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why would you! run Vista?

Last response: in Windows Vista
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December 16, 2006 7:44:09 PM

By the looks of thing there seems to be NO reason for running Vista at all. So far it performs as win XP, but takes up 4 to 8 times the amount of RAM to do so. There are some neat trick in vista sure, like the ability to put the page file on a USB pen, and the transparency GUI, both can be done on XP as well though. so what’s the point?
Personally I run 3Ds max/Photoshop and games. so i need every clock cycle and available Kb i can get my hands on. Especially when rendering, or running amok with homemade PS filters, So why run vista?


I'm very interested in knowing why YOU would run it. pros/cons plz, let the list begin :wink:

More about : run vista

December 18, 2006 1:50:33 PM

Because I can.
December 18, 2006 2:40:26 PM

I won't be
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December 18, 2006 2:44:18 PM

Yes
December 18, 2006 7:38:44 PM

Years ago, the same argument was made by people asking why one would upgrade from 98/Me to XP.

Improved driver support, stability, better 64-bit support, etc. Since you're a gamer, I'm sure you will want DX10 at some point.

While upgrading from XP to Vista isn't necessary right away, eventually you will need some feature that XP lacks. Remember that Vista is an overhaul of the OS, there is a lot of features/improvements in the structure of Windows, It isn't just a fancy new Aero interface.

Unless you're using Microsoft's "hack" (x64), I'm sure you will notice vastly improved rendering performance with 64-bit Vista and 4GB+ of RAM.

Other than 64-bit memory addressing, and breaking the 2T disk limitation, I personally want two features of Vista:
1) The MCE interface has been optimized for HDTV - It's now more horizontally laid-out.
2) Actual OS virtulization support.

Unfortunately, the MCE features aren't available in the business releases of Vista, and the virtulization support isn't offered in the home versions - so it looks like I'll be forced to get the Ultimate edition. :cry: 
December 18, 2006 8:15:58 PM

OT.
Knowing the way XP behaved with a 450mhz & 256mb ram pc I had at work, "800 MHz enough to run Vista, says Microsoft" is so far off. I wouldn't even try vista with a 2.0ghz & 512mb ram. If all you have is a 20gb or 40 gb hd & a 800mhz pc, it's time to upgrade anyway.
December 19, 2006 8:09:36 AM

Quote:
Years ago, the same argument was made by people asking why one would upgrade from 98/Me to XP.

Improved driver support, stability, better 64-bit support, etc. ...

Those were very good reasons to upgrade from 98/ME to W2K. I've yet to see a good reason to upgrade to XP, and at least one good reason not to (PA). So I haven't.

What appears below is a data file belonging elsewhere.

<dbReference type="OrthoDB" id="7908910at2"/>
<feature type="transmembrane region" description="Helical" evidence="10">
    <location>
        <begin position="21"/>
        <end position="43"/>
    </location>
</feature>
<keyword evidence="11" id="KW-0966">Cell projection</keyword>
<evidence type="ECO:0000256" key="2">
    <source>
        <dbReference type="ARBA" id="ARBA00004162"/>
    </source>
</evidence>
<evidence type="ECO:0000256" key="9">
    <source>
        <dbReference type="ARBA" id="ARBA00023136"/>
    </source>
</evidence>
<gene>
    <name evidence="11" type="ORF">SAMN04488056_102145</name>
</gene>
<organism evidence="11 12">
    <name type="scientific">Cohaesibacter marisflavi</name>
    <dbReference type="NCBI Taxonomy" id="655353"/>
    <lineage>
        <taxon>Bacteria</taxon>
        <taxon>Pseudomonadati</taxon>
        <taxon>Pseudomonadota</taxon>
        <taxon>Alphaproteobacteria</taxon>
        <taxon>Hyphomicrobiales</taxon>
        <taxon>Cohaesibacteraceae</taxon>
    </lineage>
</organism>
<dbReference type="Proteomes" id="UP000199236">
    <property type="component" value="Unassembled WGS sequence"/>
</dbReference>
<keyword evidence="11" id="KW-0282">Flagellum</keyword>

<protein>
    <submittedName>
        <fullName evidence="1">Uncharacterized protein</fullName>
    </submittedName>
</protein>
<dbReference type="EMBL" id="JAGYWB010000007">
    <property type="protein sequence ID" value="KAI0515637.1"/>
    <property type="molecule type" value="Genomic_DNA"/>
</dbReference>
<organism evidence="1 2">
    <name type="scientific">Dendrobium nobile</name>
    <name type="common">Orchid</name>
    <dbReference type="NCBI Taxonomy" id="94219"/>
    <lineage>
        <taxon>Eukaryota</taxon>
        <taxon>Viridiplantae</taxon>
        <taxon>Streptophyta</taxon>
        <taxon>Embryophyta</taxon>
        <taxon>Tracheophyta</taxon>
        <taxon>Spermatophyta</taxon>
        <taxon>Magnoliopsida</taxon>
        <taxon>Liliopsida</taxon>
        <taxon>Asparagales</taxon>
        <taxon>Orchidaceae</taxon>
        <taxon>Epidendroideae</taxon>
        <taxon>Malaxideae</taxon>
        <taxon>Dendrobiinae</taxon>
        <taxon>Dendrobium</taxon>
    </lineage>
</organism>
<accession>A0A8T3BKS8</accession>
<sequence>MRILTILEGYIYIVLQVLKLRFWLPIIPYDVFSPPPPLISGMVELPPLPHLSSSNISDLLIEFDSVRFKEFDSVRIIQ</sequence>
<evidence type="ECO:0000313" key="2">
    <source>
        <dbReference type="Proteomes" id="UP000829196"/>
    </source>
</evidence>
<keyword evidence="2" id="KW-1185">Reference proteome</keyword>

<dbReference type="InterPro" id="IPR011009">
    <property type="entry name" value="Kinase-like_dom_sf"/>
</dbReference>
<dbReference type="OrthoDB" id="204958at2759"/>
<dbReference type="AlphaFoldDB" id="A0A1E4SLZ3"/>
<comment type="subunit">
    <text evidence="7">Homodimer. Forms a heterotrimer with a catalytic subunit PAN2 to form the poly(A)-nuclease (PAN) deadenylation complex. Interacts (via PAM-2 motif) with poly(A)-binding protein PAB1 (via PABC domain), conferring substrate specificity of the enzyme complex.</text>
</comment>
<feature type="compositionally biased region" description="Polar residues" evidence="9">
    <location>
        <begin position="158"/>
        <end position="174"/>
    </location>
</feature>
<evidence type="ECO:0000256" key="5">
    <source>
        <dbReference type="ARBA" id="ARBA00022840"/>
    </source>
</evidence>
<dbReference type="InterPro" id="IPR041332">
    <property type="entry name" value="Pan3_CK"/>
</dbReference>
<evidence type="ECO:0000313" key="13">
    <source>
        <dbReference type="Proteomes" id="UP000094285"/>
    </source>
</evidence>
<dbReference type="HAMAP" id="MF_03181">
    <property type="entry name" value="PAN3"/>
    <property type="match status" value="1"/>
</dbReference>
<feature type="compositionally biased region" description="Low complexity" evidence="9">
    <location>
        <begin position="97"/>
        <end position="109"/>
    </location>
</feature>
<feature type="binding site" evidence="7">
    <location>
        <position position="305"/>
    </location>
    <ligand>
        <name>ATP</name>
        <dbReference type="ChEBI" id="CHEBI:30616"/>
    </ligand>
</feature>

Doubtless the disk and memory addressing issues will eventually force us all to upgrade, but for most users those aren't pressing issues. And there are other ways to do virtualisation.

As for MCE, I've yet to be convinced that a PC is really the answer for media centres. I have a Kiss box that does these jobs very nicely and it's smaller, quieter, cheaper and uses less power than most media PC's.

I think the best way with Vista is to wait a while.
December 20, 2006 5:31:52 PM

Here's a few good reasons. MS drops support for old OS's. That means no more updates for you once that time comes. And the majority of people need those hotfixes from MS.

Two, because Microsoft drops updates and support for the older operating systems, they become more and more vulnerable to viruses, bugs and hackers. I've fixed many 98 and ME computers where it makes more sense for me to whip the drive and install a fresh copy of XP Pro.
December 20, 2006 7:04:50 PM

With 98/ME there's almost no option. With 2K though, you can at least install most programs that were made for 2K/XP only... but I'm sure support for 2K is going to start slowly fading once Vista is released. A lot of modern anti-virus and anti-spyware software will install only on 2K/XP.

To the previous poster: 2K is still very useful, I agree. Perhaps for you there is no reason to upgrade to XP right now... but again I'm sure there will be in the future. Of course with Vista out soon, it's probably better to wait and skip XP entirely. I think 64-bit is going to be one of the most compelling reasons to upgrade to Vista.
December 21, 2006 8:22:29 AM

Quote:
... support for 2K is going to start slowly fading once Vista is released. ...

To the previous poster: 2K is still very useful, I agree. Perhaps for you there is no reason to upgrade to XP right now... but again I'm sure there will be in the future. Of course with Vista out soon, it's probably better to wait and skip XP entirely. I think 64-bit is going to be one of the most compelling reasons to upgrade to Vista.